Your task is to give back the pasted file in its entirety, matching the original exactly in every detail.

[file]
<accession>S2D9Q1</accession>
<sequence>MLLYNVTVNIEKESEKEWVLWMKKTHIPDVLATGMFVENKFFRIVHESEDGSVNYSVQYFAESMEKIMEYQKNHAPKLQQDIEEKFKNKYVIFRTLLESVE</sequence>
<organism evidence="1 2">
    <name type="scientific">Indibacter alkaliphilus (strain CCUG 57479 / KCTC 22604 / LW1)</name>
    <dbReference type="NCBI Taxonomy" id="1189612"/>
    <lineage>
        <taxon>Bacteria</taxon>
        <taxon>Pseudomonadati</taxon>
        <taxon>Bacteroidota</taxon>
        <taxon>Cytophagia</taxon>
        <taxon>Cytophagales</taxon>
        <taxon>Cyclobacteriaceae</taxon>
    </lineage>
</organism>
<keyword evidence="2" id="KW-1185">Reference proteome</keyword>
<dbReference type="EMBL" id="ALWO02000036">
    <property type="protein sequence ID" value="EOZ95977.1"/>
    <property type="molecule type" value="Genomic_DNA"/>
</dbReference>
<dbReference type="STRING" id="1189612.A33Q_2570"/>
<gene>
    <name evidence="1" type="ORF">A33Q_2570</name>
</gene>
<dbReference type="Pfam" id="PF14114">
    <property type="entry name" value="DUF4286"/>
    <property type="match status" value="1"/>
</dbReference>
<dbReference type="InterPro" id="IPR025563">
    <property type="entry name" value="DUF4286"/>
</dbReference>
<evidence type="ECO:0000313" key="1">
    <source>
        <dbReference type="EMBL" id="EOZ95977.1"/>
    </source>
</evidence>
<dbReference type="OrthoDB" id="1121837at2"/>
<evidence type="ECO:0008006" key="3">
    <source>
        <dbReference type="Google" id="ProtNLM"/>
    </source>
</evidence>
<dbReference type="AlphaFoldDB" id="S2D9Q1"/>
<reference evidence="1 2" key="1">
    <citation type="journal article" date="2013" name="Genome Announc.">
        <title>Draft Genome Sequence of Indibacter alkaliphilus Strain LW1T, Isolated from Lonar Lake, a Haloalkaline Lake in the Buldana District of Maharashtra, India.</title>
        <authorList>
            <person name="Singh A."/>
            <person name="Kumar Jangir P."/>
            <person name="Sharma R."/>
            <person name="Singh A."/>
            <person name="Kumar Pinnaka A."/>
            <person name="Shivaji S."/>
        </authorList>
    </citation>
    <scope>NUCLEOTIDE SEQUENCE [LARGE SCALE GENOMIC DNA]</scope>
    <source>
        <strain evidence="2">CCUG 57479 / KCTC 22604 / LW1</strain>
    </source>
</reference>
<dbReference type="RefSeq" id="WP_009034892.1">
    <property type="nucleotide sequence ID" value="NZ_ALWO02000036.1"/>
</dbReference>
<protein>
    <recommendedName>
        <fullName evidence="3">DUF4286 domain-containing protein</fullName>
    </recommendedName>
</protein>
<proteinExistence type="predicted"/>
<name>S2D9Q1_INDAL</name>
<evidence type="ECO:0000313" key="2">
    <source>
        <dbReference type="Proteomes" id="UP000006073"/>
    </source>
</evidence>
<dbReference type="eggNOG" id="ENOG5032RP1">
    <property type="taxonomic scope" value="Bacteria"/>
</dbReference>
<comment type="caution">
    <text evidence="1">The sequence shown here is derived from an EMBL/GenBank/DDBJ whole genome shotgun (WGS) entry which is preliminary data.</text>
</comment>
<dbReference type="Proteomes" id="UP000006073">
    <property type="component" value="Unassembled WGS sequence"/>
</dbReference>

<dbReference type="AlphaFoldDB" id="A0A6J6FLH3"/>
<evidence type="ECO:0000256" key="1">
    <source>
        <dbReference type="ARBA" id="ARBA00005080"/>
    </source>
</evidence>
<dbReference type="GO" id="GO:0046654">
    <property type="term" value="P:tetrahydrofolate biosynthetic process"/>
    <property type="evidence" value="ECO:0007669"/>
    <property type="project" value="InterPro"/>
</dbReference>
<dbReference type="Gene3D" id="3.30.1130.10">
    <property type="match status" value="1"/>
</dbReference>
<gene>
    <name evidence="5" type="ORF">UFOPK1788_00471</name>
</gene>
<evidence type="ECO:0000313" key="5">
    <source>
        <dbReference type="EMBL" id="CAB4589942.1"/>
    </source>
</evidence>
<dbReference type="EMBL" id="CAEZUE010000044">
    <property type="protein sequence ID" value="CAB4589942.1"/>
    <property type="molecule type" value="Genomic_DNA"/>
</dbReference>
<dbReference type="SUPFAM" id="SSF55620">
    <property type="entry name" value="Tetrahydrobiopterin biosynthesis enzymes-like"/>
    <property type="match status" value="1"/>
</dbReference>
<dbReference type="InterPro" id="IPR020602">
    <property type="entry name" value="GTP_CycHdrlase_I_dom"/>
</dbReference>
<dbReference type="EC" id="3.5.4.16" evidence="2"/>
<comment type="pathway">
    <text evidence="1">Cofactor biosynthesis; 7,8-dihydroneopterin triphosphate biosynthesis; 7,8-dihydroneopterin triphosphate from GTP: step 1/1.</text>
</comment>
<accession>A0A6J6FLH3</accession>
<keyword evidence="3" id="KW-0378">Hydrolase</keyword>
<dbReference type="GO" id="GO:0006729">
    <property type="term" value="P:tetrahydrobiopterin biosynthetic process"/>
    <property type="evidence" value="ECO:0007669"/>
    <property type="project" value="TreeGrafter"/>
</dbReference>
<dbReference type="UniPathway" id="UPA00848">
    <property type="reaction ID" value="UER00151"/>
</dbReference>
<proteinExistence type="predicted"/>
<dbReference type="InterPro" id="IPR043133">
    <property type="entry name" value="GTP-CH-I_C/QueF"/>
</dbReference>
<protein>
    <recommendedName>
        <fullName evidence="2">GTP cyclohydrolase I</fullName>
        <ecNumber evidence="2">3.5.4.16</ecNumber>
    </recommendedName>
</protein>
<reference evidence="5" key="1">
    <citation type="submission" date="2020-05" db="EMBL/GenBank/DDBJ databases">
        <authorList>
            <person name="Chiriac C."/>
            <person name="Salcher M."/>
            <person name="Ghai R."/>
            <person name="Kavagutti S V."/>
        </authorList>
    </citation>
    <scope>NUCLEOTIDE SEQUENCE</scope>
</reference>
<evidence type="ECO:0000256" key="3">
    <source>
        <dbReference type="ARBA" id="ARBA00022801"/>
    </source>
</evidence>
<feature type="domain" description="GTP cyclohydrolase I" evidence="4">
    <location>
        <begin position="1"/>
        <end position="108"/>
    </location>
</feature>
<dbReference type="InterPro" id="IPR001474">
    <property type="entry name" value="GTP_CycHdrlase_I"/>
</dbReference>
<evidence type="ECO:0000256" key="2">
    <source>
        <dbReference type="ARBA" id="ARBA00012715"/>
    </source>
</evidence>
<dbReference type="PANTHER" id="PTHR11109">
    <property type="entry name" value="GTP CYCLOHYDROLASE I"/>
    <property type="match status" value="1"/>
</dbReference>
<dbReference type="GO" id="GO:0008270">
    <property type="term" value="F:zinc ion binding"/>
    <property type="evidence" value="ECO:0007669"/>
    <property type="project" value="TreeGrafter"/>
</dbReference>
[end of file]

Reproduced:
<accession>S2D9Q1</accession>
<sequence>MLLYNVTVNIEKESEKEWVLWMKKTHIPDVLATGMFVENKFFRIVHESEDGSVNYSVQYFAESMEKIMEYQKNHAPKLQQDIEEKFKNKYVIFRTLLESVE</sequence>
<organism evidence="1 2">
    <name type="scientific">Indibacter alkaliphilus (strain CCUG 57479 / KCTC 22604 / LW1)</name>
    <dbReference type="NCBI Taxonomy" id="1189612"/>
    <lineage>
        <taxon>Bacteria</taxon>
        <taxon>Pseudomonadati</taxon>
        <taxon>Bacteroidota</taxon>
        <taxon>Cytophagia</taxon>
        <taxon>Cytophagales</taxon>
        <taxon>Cyclobacteriaceae</taxon>
    </lineage>
</organism>
<keyword evidence="2" id="KW-1185">Reference proteome</keyword>
<dbReference type="EMBL" id="ALWO02000036">
    <property type="protein sequence ID" value="EOZ95977.1"/>
    <property type="molecule type" value="Genomic_DNA"/>
</dbReference>
<dbReference type="STRING" id="1189612.A33Q_2570"/>
<gene>
    <name evidence="1" type="ORF">A33Q_2570</name>
</gene>
<dbReference type="Pfam" id="PF14114">
    <property type="entry name" value="DUF4286"/>
    <property type="match status" value="1"/>
</dbReference>
<dbReference type="InterPro" id="IPR025563">
    <property type="entry name" value="DUF4286"/>
</dbReference>
<evidence type="ECO:0000313" key="1">
    <source>
        <dbReference type="EMBL" id="EOZ95977.1"/>
    </source>
</evidence>
<dbReference type="OrthoDB" id="1121837at2"/>
<evidence type="ECO:0008006" key="3">
    <source>
        <dbReference type="Google" id="ProtNLM"/>
    </source>
</evidence>
<dbReference type="AlphaFoldDB" id="S2D9Q1"/>
<reference evidence="1 2" key="1">
    <citation type="journal article" date="2013" name="Genome Announc.">
        <title>Draft Genome Sequence of Indibacter alkaliphilus Strain LW1T, Isolated from Lonar Lake, a Haloalkaline Lake in the Buldana District of Maharashtra, India.</title>
        <authorList>
            <person name="Singh A."/>
            <person name="Kumar Jangir P."/>
            <person name="Sharma R."/>
            <person name="Singh A."/>
            <person name="Kumar Pinnaka A."/>
            <person name="Shivaji S."/>
        </authorList>
    </citation>
    <scope>NUCLEOTIDE SEQUENCE [LARGE SCALE GENOMIC DNA]</scope>
    <source>
        <strain evidence="2">CCUG 57479 / KCTC 22604 / LW1</strain>
    </source>
</reference>
<dbReference type="RefSeq" id="WP_009034892.1">
    <property type="nucleotide sequence ID" value="NZ_ALWO02000036.1"/>
</dbReference>
<protein>
    <recommendedName>
        <fullName evidence="3">DUF4286 domain-containing protein</fullName>
    </recommendedName>
</protein>
<proteinExistence type="predicted"/>
<name>S2D9Q1_INDAL</name>
<evidence type="ECO:0000313" key="2">
    <source>
        <dbReference type="Proteomes" id="UP000006073"/>
    </source>
</evidence>
<dbReference type="eggNOG" id="ENOG5032RP1">
    <property type="taxonomic scope" value="Bacteria"/>
</dbReference>
<comment type="caution">
    <text evidence="1">The sequence shown here is derived from an EMBL/GenBank/DDBJ whole genome shotgun (WGS) entry which is preliminary data.</text>
</comment>
<dbReference type="Proteomes" id="UP000006073">
    <property type="component" value="Unassembled WGS sequence"/>
</dbReference>

<dbReference type="AlphaFoldDB" id="A0A6J6FLH3"/>
<evidence type="ECO:0000256" key="1">
    <source>
        <dbReference type="ARBA" id="ARBA00005080"/>
    </source>
</evidence>
<dbReference type="GO" id="GO:0046654">
    <property type="term" value="P:tetrahydrofolate biosynthetic process"/>
    <property type="evidence" value="ECO:0007669"/>
    <property type="project" value="InterPro"/>
</dbReference>
<dbReference type="Gene3D" id="3.30.1130.10">
    <property type="match status" value="1"/>
</dbReference>
<gene>
    <name evidence="5" type="ORF">UFOPK1788_00471</name>
</gene>
<evidence type="ECO:0000313" key="5">
    <source>
        <dbReference type="EMBL" id="CAB4589942.1"/>
    </source>
</evidence>
<dbReference type="EMBL" id="CAEZUE010000044">
    <property type="protein sequence ID" value="CAB4589942.1"/>
    <property type="molecule type" value="Genomic_DNA"/>
</dbReference>
<dbReference type="SUPFAM" id="SSF55620">
    <property type="entry name" value="Tetrahydrobiopterin biosynthesis enzymes-like"/>
    <property type="match status" value="1"/>
</dbReference>
<dbReference type="InterPro" id="IPR020602">
    <property type="entry name" value="GTP_CycHdrlase_I_dom"/>
</dbReference>
<dbReference type="EC" id="3.5.4.16" evidence="2"/>
<comment type="pathway">
    <text evidence="1">Cofactor biosynthesis; 7,8-dihydroneopterin triphosphate biosynthesis; 7,8-dihydroneopterin triphosphate from GTP: step 1/1.</text>
</comment>
<accession>A0A6J6FLH3</accession>
<keyword evidence="3" id="KW-0378">Hydrolase</keyword>
<dbReference type="GO" id="GO:0006729">
    <property type="term" value="P:tetrahydrobiopterin biosynthetic process"/>
    <property type="evidence" value="ECO:0007669"/>
    <property type="project" value="TreeGrafter"/>
</dbReference>
<dbReference type="UniPathway" id="UPA00848">
    <property type="reaction ID" value="UER00151"/>
</dbReference>
<proteinExistence type="predicted"/>
<dbReference type="InterPro" id="IPR043133">
    <property type="entry name" value="GTP-CH-I_C/QueF"/>
</dbReference>
<protein>
    <recommendedName>
        <fullName evidence="2">GTP cyclohydrolase I</fullName>
        <ecNumber evidence="2">3.5.4.16</ecNumber>
    </recommendedName>
</protein>
<reference evidence="5" key="1">
    <citation type="submission" date="2020-05" db="EMBL/GenBank/DDBJ databases">
        <authorList>
            <person name="Chiriac C."/>
            <person name="Salcher M."/>
            <person name="Ghai R."/>
            <person name="Kavagutti S V."/>
        </authorList>
    </citation>
    <scope>NUCLEOTIDE SEQUENCE</scope>
</reference>
<evidence type="ECO:0000256" key="3">
    <source>
        <dbReference type="ARBA" id="ARBA00022801"/>
    </source>
</evidence>
<feature type="domain" description="GTP cyclohydrolase I" evidence="4">
    <location>
        <begin position="1"/>
        <end position="108"/>
    </location>
</feature>
<dbReference type="InterPro" id="IPR001474">
    <property type="entry name" value="GTP_CycHdrlase_I"/>
</dbReference>
<evidence type="ECO:0000256" key="2">
    <source>
        <dbReference type="ARBA" id="ARBA00012715"/>
    </source>
</evidence>
<dbReference type="PANTHER" id="PTHR11109">
    <property type="entry name" value="GTP CYCLOHYDROLASE I"/>
    <property type="match status" value="1"/>
</dbReference>
<dbReference type="GO" id="GO:0008270">
    <property type="term" value="F:zinc ion binding"/>
    <property type="evidence" value="ECO:0007669"/>
    <property type="project" value="TreeGrafter"/>
</dbReference>